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It looks as though Obamacare is looking increasingly less likely to deliver. The whole premise of Obamacare was to provide affordable health care. Obamacare was all about offering a wider number of people more access to healthcare at competitive prices on transparent public exchanges. It seems that moving into 2017, more people will be faced with only 1 choice meaning healthcare premiums are likely to get less affordable for many. States such as Tennessee are great examples of it potentially going to zero cover.

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”Blue Cross Blue Shield (BCBS) is the only insurer that has provided statewide coverage in Tennessee over the past 3 years with other insurers electing to only participate in select counties.  BCBS has lost a total of c.$500mm over that time period, in Tennessee alone, which prompted their request for a 62% premium increase in 2017.  The problem for the insurance commissioner is that BCBS hasn’t yet committed to providing insurance statewide, a decision they don’t have to formally make until mid-September.  Given that BCBS is the only statewide provider, any decision to pull back coverage could result in people in certain Tennessee counties losing access to health insurance all together. ”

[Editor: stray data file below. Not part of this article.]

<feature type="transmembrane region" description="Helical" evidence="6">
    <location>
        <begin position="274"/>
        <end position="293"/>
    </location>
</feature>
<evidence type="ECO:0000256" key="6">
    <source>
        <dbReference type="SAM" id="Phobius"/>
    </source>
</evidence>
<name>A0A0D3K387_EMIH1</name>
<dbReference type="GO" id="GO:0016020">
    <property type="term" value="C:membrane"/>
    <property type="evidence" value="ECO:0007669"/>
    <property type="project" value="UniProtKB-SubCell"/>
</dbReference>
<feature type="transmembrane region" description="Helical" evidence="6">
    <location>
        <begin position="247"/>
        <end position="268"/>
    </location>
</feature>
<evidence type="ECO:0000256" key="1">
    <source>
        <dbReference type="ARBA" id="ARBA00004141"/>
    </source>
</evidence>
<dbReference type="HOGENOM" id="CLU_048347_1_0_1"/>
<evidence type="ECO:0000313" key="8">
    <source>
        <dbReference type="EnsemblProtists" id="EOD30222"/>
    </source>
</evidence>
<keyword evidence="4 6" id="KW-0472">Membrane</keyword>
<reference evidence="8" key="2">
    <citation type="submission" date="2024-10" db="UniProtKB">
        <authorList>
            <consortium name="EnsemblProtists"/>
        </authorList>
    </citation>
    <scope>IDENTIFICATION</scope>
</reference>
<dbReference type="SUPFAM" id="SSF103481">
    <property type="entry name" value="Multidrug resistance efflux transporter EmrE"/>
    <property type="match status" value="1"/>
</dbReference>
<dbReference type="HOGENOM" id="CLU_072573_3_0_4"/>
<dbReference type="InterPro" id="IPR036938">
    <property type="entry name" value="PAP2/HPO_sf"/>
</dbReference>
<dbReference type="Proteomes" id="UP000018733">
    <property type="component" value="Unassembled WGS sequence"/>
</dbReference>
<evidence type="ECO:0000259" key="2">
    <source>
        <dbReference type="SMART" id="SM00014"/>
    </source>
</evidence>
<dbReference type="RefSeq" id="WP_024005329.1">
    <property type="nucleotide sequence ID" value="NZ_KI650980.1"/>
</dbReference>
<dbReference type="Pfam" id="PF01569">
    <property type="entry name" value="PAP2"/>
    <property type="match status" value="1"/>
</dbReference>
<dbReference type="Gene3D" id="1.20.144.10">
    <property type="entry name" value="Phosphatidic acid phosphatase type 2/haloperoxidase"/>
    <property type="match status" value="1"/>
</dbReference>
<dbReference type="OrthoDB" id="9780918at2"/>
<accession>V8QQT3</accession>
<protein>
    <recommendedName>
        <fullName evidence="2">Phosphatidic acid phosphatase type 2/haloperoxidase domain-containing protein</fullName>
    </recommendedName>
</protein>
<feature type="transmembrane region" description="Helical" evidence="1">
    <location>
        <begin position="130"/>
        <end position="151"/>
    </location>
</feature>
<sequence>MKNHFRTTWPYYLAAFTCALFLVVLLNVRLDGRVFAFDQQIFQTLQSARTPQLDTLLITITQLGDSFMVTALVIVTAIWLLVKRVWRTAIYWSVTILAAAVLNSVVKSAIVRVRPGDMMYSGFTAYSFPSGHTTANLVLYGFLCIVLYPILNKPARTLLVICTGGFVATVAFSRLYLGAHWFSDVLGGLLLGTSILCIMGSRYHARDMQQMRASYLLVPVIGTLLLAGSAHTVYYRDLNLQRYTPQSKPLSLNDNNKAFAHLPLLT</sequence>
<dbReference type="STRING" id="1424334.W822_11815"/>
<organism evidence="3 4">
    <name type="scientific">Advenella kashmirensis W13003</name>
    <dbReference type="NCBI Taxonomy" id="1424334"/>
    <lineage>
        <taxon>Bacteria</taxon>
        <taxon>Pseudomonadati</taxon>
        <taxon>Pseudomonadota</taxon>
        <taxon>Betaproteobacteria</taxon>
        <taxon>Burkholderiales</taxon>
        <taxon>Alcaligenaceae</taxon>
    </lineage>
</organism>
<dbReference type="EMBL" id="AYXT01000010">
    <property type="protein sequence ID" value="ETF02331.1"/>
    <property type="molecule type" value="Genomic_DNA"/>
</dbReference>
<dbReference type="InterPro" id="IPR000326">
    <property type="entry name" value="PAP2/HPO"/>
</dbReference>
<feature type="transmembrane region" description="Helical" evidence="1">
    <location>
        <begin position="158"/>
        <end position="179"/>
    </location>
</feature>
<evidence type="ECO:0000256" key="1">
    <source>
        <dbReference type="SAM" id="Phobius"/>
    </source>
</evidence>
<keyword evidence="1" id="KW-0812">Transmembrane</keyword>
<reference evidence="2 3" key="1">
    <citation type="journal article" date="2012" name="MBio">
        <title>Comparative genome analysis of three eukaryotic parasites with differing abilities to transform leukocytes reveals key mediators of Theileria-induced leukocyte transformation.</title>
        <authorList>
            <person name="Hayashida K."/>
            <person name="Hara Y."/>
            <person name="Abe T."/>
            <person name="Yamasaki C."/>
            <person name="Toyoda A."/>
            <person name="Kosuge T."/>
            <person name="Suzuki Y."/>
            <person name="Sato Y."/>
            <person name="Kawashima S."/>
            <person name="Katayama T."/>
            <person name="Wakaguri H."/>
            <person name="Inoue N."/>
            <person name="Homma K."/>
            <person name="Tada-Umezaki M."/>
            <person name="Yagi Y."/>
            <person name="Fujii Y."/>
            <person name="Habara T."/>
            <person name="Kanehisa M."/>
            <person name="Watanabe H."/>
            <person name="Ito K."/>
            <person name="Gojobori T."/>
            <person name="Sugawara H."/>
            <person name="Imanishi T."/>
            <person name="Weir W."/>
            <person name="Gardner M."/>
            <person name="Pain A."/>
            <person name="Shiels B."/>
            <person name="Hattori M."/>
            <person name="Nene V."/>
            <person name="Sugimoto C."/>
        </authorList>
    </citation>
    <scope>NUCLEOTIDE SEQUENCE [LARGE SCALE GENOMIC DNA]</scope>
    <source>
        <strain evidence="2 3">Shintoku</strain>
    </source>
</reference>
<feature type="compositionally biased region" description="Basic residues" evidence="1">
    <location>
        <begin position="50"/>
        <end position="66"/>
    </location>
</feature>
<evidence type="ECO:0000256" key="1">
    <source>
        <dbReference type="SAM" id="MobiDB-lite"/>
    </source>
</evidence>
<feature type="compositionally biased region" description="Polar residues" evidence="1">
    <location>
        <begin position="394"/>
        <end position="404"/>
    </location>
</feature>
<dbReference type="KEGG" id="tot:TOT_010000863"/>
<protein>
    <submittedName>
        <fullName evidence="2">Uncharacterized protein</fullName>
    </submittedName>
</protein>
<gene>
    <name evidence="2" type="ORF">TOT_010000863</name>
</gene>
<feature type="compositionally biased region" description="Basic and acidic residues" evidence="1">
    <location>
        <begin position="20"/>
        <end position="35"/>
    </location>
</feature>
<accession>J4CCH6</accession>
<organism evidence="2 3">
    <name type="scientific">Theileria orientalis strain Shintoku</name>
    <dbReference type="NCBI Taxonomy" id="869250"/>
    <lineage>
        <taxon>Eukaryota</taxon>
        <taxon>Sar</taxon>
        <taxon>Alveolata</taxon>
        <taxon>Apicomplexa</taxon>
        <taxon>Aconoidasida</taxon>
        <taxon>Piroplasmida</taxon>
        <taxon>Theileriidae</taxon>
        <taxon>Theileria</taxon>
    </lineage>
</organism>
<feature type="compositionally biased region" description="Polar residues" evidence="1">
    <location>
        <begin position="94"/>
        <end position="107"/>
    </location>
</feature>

Once again, the fawners over Obama’s legacy might once again look at what this plan hasn’t achieved and maybe we can reflect on an article written in The Australian in early 2015

“Nothing symbolises the depths to which the American democratic process has sunk than the testimony of Jonathan Gruber,the architect of Obamacare, to a House of Representatives inquiry. “The (Affordable Healthcare) bill was written in a tortured way to make sure the (Congressional Budget Office) did not score the mandate as taxes,” he said. “If CBO scored the mandate as taxes, the bill dies, OK? Lack of transparency is a huge political advantage … call it the stupidity of the American voter or whatever … that was really, really critical to get the thing to pass … I wish … we could make it transparent, but I’d rather have the law than not.”

Full marks to Professor Gruber for his candour. His subterfuge worked a treat. It conned the Supreme Court and moved House Speaker Nancy Pelosi to say, “We have to pass the bill so you can see what is in it.”